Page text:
If your doctor has informed you that you need an MRI (magnetic resonance imaging) scan, you might be wondering how it works and what to expect.
An MRI uses powerful magnetic fields and radio frequency to capture highly detailed images of organs, soft tissue, bone and other internal body structures. They are most commonly used to find abnormalities of the brain, spine, heart and breasts and have become vital in early diagnoses of conditions or diseases.
MRIs are non-invasive and painless, but some patients have concerns about noise level, feelings of claustrophobia and how long the scan will take.
The good news is that modern MRI scanners have come a long way in patient comfort. Most are no longer totally enclosed, which helps greatly with feelings of claustrophobia. The magnetic strength and accuracy have improved over the years as well.
If you need an MRI, it’s a good idea to research which type suits you best. Not all machines are the same when it comes to comfort and the accuracy of the scan.
A new MRI available at Baptist Beaches (called the GE Signa Voyager), for example, has one of the largest openings available, which helps reduce feelings of claustrophobia and can accommodate patients of all sizes.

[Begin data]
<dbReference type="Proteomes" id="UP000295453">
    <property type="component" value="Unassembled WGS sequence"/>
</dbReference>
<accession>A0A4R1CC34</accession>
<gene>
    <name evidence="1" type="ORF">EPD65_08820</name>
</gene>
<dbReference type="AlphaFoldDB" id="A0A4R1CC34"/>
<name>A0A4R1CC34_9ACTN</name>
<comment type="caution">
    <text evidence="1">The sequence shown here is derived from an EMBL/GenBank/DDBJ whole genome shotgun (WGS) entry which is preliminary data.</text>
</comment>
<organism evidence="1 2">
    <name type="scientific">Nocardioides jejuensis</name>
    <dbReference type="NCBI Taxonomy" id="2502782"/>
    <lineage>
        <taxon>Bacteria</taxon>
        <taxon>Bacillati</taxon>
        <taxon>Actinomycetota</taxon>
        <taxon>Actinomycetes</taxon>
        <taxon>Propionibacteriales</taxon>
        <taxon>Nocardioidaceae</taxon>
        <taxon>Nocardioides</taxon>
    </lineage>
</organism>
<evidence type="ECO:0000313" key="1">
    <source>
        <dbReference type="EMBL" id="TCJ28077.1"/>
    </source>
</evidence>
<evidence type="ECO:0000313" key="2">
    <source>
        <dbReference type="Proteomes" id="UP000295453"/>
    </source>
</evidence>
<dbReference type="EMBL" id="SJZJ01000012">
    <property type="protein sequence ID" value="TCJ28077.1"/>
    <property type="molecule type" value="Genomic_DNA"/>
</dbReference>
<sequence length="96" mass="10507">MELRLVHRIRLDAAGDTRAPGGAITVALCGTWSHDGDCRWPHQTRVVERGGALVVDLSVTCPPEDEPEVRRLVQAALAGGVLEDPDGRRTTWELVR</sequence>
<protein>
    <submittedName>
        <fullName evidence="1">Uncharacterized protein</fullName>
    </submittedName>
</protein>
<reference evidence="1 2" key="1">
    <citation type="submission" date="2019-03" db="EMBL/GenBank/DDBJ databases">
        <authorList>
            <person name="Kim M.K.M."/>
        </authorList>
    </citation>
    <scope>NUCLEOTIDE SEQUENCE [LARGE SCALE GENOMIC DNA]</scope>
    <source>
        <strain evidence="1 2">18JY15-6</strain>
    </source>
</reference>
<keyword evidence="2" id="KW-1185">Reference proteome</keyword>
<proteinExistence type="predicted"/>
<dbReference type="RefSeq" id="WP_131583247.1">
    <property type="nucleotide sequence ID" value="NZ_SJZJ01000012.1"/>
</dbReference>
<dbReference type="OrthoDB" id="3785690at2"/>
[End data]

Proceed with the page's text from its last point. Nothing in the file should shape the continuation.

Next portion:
Most MRIs have an opening of 60 centimeters while this new MRI has an opening of 70 centimeters — 25 percent larger.
Noise level is a patient concern as well. Finding an MRI with noise reduction technology goes a long way in comfort as does having a sound system so patients can listen to their favorite music during the scan.
Radiologists who are specially trained in specific areas of the body (such as breast imaging, cardiovascular or gastrointestinal) read the scans at the hospital to provide accurate diagnoses. Because the images don’t need to be sent to radiologists off site, results can be available as early as the day of the scan. Your doctor will explain the results to you at a follow-up appointment.
When having an MRI, the technician will help make sure you are comfortable as possible. Some MRI scanners require that you remain motionless during the scan and hold your breath for a few seconds. More advanced MRIs don’t require that, which makes the experience more comfortable.